Phoenix Suns: 2015 NBA Draft Lottery Odds

Jun 26, 2014; Brooklyn, NY, USA; A general view of the stage before the 2014 NBA Draft at the Barclays Center. Mandatory Credit: Brad Penner-USA TODAY Sports
Jun 26, 2014; Brooklyn, NY, USA; A general view of the stage before the 2014 NBA Draft at the Barclays Center. Mandatory Credit: Brad Penner-USA TODAY Sports /

On Tuesday, May 19, 14 representatives from the NBA’s non-playoff teams will meet at the New York Hilton Midtown for the 2015 NBA Draft Lottery. For the uninitiated, this event will determine the order of the first 14 picks in the draft.

Finishing with a 39-43 record this season, the Suns had the ninth best record in the Western Conference and the second best record among non-playoff teams. As such, they have the greatest probability of snagging the 13th pick — the second worst pick in the lottery.

On Tuesday, the Suns will be hoping their draft lottery representative — Alex Len, Phoenix’s fifth overall pick in the 2013 NBA Draft — will bring them some good luck and defy the odds in the form of a top-three pick.

Why the Suns are sending Len, a guy who’s dealt with two ankle surgeries, a knee injury, a broken pinkie, another sprained ankle and a broken nose ever since he left college, I do not know. That’s sort of like booking a family vacation with Clark Griswold as your travel agent. It just doesn’t seem like a good idea.

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Of course, the real problem isn’t Len’s luckiness/unluckiness. The bigger issue is trying to overcome the improbable odds that the Suns will end up with the 13th pick.

For those who aren’t familiar with how the draft lottery works, 14 ping pong balls numbered 1-14 are placed in a lottery machine and four balls are drawn from it. There are a total of 1,001 combinations, but only 1,000 are assigned to specific teams (the 11-12-13-14 combination is disregarded and not assigned to any lottery team).

The 14 lottery teams are ranked in reverse order by regular season record and assigned a set number of those 1,000 possible combinations. Here’s the breakdown:

1. 250 combinations, 25 percent chance at receiving the No. 1 pick
2. 199 combinations, 19.9 percent chance
3. 156 combinations, 15.6 percent chance
4. 119 combinations, 11.9 percent chance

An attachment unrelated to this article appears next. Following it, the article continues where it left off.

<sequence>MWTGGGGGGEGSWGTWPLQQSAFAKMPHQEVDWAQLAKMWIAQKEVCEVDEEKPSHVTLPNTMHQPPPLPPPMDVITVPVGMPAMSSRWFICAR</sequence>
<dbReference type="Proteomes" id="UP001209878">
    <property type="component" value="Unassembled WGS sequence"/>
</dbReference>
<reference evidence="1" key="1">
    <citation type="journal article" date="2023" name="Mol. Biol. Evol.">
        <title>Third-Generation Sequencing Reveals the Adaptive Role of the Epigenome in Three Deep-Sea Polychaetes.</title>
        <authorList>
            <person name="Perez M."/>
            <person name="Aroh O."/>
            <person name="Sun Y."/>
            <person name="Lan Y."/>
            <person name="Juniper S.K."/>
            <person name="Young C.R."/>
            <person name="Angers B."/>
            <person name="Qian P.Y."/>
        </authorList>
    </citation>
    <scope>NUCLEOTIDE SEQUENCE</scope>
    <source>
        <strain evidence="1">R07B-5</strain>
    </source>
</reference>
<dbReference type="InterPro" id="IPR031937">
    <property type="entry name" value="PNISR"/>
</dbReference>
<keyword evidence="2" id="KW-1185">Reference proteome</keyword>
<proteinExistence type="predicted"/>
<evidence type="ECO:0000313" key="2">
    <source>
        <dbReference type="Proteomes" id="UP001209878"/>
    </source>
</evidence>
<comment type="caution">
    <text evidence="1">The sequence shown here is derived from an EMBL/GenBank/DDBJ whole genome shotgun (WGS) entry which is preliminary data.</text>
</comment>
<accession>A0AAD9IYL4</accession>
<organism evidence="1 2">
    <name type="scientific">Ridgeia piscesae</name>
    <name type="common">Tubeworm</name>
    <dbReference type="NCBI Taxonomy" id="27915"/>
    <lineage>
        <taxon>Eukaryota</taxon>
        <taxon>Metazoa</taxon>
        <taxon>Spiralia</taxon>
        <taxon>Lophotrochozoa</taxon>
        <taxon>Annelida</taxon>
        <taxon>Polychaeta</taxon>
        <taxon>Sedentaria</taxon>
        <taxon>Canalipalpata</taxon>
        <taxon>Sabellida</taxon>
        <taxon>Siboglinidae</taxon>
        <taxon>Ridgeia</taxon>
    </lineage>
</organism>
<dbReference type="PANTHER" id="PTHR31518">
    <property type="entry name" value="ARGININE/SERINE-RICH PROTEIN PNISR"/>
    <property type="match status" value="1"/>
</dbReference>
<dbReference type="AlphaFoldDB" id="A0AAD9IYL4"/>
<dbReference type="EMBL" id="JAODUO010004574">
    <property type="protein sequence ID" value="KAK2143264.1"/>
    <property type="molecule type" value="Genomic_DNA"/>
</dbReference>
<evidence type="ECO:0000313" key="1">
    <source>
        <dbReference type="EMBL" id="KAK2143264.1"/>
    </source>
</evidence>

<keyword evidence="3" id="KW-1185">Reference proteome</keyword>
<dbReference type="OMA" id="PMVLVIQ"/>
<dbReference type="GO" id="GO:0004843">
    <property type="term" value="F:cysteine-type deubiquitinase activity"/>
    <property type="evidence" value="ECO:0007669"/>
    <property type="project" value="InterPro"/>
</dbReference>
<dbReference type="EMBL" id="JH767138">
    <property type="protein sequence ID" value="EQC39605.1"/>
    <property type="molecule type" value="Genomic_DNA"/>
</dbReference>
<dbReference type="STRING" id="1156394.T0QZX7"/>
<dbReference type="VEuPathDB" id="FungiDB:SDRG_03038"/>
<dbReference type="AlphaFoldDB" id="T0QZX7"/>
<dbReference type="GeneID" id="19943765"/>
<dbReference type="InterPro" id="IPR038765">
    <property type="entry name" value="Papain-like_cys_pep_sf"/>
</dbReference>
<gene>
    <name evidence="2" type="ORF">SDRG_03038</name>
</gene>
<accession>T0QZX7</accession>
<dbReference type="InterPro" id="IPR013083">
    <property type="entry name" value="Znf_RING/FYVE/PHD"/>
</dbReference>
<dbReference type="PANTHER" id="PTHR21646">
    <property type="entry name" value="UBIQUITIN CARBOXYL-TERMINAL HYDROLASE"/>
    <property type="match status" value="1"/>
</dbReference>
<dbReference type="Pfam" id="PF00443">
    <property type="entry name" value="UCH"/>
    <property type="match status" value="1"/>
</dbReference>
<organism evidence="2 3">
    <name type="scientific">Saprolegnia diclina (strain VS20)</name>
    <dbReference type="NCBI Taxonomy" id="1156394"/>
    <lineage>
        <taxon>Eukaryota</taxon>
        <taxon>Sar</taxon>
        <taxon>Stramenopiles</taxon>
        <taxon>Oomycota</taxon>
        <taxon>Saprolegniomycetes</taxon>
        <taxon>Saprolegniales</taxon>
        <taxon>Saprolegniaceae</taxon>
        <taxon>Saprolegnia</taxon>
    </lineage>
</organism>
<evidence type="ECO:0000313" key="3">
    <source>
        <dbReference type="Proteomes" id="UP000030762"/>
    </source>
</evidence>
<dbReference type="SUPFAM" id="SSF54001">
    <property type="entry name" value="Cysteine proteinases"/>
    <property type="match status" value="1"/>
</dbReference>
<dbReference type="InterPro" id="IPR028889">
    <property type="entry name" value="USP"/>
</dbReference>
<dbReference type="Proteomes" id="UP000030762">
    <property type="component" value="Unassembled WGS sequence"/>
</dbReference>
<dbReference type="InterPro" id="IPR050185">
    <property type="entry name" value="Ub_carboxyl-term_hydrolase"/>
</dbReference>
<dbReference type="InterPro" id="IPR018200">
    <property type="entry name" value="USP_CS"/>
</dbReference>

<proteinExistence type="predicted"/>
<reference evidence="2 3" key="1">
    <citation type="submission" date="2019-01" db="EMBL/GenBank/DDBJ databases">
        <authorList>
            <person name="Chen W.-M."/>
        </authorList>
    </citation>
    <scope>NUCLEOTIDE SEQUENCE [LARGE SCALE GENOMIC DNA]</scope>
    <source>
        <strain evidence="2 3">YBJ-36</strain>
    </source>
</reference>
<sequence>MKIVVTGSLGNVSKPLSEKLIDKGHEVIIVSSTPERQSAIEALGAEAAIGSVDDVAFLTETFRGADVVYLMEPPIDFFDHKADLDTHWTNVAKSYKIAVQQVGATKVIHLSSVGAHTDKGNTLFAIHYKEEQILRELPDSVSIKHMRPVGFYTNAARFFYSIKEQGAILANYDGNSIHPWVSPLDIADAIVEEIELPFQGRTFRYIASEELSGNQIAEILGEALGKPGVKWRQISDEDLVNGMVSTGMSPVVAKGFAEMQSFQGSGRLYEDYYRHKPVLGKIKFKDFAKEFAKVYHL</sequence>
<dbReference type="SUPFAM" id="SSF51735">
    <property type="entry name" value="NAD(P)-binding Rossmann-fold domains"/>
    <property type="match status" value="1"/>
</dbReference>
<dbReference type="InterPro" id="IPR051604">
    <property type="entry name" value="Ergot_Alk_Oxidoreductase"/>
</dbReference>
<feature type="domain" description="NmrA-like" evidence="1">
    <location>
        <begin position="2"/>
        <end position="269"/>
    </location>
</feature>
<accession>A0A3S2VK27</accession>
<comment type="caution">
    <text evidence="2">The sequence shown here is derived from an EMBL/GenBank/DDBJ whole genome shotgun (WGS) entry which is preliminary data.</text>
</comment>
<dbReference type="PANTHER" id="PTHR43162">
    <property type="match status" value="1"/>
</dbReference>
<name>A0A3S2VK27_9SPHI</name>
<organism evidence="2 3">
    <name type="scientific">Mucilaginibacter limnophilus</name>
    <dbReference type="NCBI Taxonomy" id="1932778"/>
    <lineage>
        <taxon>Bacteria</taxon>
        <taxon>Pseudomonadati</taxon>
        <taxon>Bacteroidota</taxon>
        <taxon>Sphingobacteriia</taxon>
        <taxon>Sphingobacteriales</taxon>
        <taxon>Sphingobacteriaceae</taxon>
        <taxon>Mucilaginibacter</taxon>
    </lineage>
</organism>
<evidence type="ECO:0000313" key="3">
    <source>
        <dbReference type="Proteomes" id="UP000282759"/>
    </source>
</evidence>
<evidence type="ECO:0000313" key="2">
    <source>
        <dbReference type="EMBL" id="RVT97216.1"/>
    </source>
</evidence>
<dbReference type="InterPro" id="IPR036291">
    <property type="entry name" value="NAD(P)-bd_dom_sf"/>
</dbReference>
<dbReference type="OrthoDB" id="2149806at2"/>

5. 88 combinations, 8.8 percent chance
6. 63 combinations, 6.3 percent chance
7. 43 combinations, 4.3 percent chance
8. 28 combinations, 2.8 percent chance
9. 17 combinations, 1.7 percent chance
10. 11 combinations, 1.1 percent chance
11. 8 combinations, 0.8 percent chance
12. 7 combinations, 0.7 percent chance
13. 6 combinations, 0.6 percent chance
14. 5 combinations, 0.5 percent chance

We could get technical and break down every team’s odds at every pick they could wind up receiving, but let’s get to the point and focus on the Phoenix Suns. The most likely outcome, given their status as the second best non-playoff team, is that they wind up with the 13th pick.

There is a 96 percent chance the Suns stay right where they’re supposed to be at No. 13. There’s a 1.8 chance the Oklahoma City Thunder leapfrog Phoenix for the No. 13 pick, which would put the Suns at No. 14 — where they were last season when they finished with 48 wins and selected T.J. Warren.

But you don’t care about the inevitable. You want to know what the odds are that the Suns somehow conjure up some good karma and sneak into the top three. To be frank, they’re next to impossible. But let’s assume you’re an eternal optimist and take a look anyway.

Overall, the Suns have a 2.18 percent chance of moving into the top three, with a 0.6 percent chance at the top pick, a 0.71 percent chance at the second selection and a 0.87 percent chance at snagging the third pick.

Since the NBA adopted the draft lottery system in 1985, the Suns have only moved up twice in franchise history. In 1986, they were most likely to wind up with the No. 7 pick but moved up one spot to select William Bedford with the sixth overall pick.

Bedford was projected to be a star center, but played only six seasons in the NBA, averaging 4.1 points and 2.4 rebounds per game for his career because he succumbed to drug use.

The last time the Suns moved up in the draft was 1987, when they upgraded from the fifth pick to second overall. Phoenix used their pick on Armen Gilliam. Though he played 13 seasons in the NBA, only two and a half of them came with the Suns before he was traded to the Charlotte Hornets.

Gilliam was selected ahead of future Hall of Famers and/or NBA stars like Scottie Pippen, Kevin Johnson, Horace Grant, Reggie Miller and Mark Jackson.

So yeah, even when the Suns have defied the odds to improve their draft position, they haven’t been able to do anything with it (though, admittedly, those mistakes came in back-to-back years in the 80s).

Is it time for Phoenix to get some much-needed help in the karma department? Is the universe listening to the whispered prayers of Suns fans everywhere? Are the basketball gods anything more than merciless beings that love to rain down injuries and depressing draft results on NBA fans in the Valley of the Sun?

Probably not, but as Tuesday approaches, at least Suns supporters will be able to come to terms with the insurmountable odds when Phoenix receives its No. 13 pick.

Next: Phoenix Suns: The NBA's Most Depressed Fan Base?

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